“Exposing iPhone to environments having high concentrations of industrial chemicals, including near evaporating liquified gasses such as helium, may damage or impair iPhone functionality. … If your device has been affected and shows signs of not powering on, the device can typically be recovered. Leave the unit unconnected from a charging cable and let it air out for approximately one week. The helium must fully dissipate from the device, and the device battery should fully discharge in the process. After a week, plug your device directly into a power adapter and let it charge for up to one hour. Then the device can be turned on again.” (Emphasis added.)

Read the rest

Is the Holy Stone HS100 the best drone money can buy?

The Holy Stone HS100 is a drone on Amazon that has two interesting qualities. First, it's one of those undesigned generic gadgets resold by numerous brands with SEO-stuffed and bizarre product names (e.g. "Holy Stone GPS FPV RC Drone HS100 Camera Live Video GPS Return Home Quadcopter Adjustable Wide-Angle 720P HD WiFi Camera- Follow Me, Altitude Hold, Intelligent Battery Long Control Range")

Second, it has thousands of glowing reviews. Thousands. Are they real? Are the Holy Stones any good? DroneDJ checks it out.

The Holy Stone HS100 and HS100G are both rebranded versions of the SJRC S70W. The only places to buy the Holy Stone versions of these drones is on Amazon and on Holy Stone’s website. SJRC (also SJ R/C) is the brand of the original manufacturer. According to my source, the manufacturer is a Chinese factory called Apex.

You might think that I am going to totally trash the HS100 as a terrible drone. I’m not going to do that. I have tested 100s of drones, many of which are pretty bad. For the most part, the HS100 (SJRC S70W) does what it is supposed to do. That’s more than can be said for many of the cheap toys you can find on Amazon and elsewhere online.

Surprise! It's ok. But the reviews, it must be said, are definitely fake. Read the rest

Apple to release iOS 12.1 on October 30 with Group FaceTime, new emoji, more 🍎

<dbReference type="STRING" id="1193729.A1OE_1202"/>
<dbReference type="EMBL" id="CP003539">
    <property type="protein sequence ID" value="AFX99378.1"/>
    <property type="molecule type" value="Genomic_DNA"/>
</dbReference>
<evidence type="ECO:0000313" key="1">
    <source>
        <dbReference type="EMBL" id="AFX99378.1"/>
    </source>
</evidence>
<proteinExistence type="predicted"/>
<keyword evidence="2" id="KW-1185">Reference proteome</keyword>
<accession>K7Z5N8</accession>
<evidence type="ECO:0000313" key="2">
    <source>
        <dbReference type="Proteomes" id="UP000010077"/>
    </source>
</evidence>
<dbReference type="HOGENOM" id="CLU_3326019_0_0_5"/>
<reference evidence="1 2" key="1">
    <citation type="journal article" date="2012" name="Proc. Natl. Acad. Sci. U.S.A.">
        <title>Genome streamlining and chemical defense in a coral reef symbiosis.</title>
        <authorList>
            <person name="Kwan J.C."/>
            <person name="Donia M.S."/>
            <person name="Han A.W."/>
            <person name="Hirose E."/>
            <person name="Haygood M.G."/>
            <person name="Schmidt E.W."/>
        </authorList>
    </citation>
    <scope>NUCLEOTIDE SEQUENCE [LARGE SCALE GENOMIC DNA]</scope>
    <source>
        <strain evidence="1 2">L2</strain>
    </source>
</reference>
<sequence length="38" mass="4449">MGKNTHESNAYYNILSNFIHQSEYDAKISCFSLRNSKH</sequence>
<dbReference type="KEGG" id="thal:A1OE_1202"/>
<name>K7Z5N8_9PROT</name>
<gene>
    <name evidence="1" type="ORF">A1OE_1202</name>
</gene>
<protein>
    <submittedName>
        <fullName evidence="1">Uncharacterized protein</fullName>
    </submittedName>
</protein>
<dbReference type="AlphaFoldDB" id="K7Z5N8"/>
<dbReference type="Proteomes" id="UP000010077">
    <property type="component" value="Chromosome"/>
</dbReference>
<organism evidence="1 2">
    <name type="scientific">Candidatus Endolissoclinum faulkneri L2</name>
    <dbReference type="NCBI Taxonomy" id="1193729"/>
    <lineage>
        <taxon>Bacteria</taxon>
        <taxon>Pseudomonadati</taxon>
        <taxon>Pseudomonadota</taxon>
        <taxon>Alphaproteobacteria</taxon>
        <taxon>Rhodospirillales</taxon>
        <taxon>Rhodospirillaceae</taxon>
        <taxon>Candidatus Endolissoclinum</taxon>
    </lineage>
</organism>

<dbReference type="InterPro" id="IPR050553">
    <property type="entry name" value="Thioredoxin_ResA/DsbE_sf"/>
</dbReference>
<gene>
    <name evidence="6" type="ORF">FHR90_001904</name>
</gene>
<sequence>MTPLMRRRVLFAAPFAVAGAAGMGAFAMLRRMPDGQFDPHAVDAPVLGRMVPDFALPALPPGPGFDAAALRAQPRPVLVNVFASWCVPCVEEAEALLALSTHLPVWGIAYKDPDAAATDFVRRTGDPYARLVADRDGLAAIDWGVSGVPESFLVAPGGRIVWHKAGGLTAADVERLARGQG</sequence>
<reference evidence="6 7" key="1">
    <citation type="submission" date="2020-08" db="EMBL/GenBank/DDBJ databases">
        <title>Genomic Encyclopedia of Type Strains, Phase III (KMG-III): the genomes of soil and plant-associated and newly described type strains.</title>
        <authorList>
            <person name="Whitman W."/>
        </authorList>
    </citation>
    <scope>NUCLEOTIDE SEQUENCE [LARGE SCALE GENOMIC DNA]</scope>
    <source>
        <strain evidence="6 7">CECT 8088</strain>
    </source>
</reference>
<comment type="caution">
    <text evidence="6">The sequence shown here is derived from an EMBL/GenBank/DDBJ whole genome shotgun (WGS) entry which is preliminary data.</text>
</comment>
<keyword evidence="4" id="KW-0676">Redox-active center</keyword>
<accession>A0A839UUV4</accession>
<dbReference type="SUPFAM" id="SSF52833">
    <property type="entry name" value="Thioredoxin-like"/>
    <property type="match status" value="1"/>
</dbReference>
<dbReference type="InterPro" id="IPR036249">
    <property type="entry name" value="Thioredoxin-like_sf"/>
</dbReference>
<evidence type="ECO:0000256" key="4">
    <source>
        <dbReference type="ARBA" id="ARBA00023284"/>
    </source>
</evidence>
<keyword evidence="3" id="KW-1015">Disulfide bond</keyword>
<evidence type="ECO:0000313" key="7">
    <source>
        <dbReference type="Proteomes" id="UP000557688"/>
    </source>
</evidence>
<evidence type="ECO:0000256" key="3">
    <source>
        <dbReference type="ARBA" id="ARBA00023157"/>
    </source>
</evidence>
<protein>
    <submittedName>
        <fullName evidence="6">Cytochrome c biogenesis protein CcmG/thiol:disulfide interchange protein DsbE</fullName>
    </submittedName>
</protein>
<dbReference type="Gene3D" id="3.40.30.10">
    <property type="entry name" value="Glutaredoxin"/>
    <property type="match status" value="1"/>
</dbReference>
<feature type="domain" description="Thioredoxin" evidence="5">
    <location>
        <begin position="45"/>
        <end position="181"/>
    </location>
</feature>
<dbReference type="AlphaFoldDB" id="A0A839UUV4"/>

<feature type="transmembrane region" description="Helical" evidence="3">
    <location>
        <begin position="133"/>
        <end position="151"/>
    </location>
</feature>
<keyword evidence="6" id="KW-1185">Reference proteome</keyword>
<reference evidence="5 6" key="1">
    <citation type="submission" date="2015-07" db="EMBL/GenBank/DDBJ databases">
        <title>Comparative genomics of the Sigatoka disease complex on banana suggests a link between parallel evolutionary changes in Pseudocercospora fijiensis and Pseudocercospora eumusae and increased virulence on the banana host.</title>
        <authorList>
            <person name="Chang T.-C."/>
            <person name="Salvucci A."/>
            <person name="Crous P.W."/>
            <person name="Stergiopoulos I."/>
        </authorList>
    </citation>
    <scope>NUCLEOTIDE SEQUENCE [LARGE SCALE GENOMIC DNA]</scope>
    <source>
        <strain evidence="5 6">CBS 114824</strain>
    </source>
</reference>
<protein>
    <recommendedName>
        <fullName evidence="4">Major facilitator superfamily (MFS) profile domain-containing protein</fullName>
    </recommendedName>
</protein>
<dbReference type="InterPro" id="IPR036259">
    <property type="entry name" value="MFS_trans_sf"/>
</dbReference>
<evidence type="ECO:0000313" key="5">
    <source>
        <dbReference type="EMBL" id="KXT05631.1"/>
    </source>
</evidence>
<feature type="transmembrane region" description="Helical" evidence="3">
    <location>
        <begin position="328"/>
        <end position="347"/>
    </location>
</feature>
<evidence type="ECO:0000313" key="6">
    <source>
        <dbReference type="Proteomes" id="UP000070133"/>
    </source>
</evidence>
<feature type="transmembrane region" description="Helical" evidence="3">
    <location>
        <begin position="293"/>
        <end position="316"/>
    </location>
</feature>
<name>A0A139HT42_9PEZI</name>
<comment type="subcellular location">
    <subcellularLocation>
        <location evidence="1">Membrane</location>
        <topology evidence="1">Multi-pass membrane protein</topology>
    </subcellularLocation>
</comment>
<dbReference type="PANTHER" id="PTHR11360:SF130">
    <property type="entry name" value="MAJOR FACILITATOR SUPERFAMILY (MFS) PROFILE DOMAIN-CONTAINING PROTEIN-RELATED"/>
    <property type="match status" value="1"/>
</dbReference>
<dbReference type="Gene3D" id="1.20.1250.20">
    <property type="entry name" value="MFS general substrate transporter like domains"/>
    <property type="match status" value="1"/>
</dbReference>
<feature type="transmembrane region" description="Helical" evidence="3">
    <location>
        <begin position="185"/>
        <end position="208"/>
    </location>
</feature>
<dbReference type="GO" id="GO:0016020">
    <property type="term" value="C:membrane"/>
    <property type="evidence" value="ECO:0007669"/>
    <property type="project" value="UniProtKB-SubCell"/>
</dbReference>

Apple is holding a launch event on Tuesday, October 30, and the image shown on invitations is above. Here's what the smart guesses are on what they're going to announce. Read the rest

Audio represetation of Bitcoin's price history

As the price goes up and down, the generated audio tone changes in this interesting and insightful audio piece!

I'd been looking for a used video card over the last couple of weeks, but gave up despite the amazing prices being listed. The eBayers are unresponsive to questions and the Craigslist sellers talk like drug dealers. That $225 GTX 1070 you have your eye on is being pulled from a mining rig where it's spent months running 24/7, accumulating all the grease, fur and pain that will be its only friends in the bubble mailer it will be sent to you in.

I ended up ordering this from Amazon despite the still-outrageous price of new video cards. Read the rest

Genius Bar says it'll cost $1200 to fix MacBook. Third-party repairman replaces worn $35 cable.

This kid took his MacBook Air into the Apple store to find out why the screen wouldn't work. The Genius Bar told him it needed to have its graphics chip, logic board and screen replaced at a cost of $1200. But being smart, he knew the MacBook Air didn't have a discrete graphics chip, so he took it to a professional repairman, Louis Rossmann. It turns out the laptop had two worn pins on a $35 sensor cable.

"You now understand more than a Genius," Rossmann tells him. "If they replaced your logic board and your screen, they would never have replaced this cable, and it would still have not worked."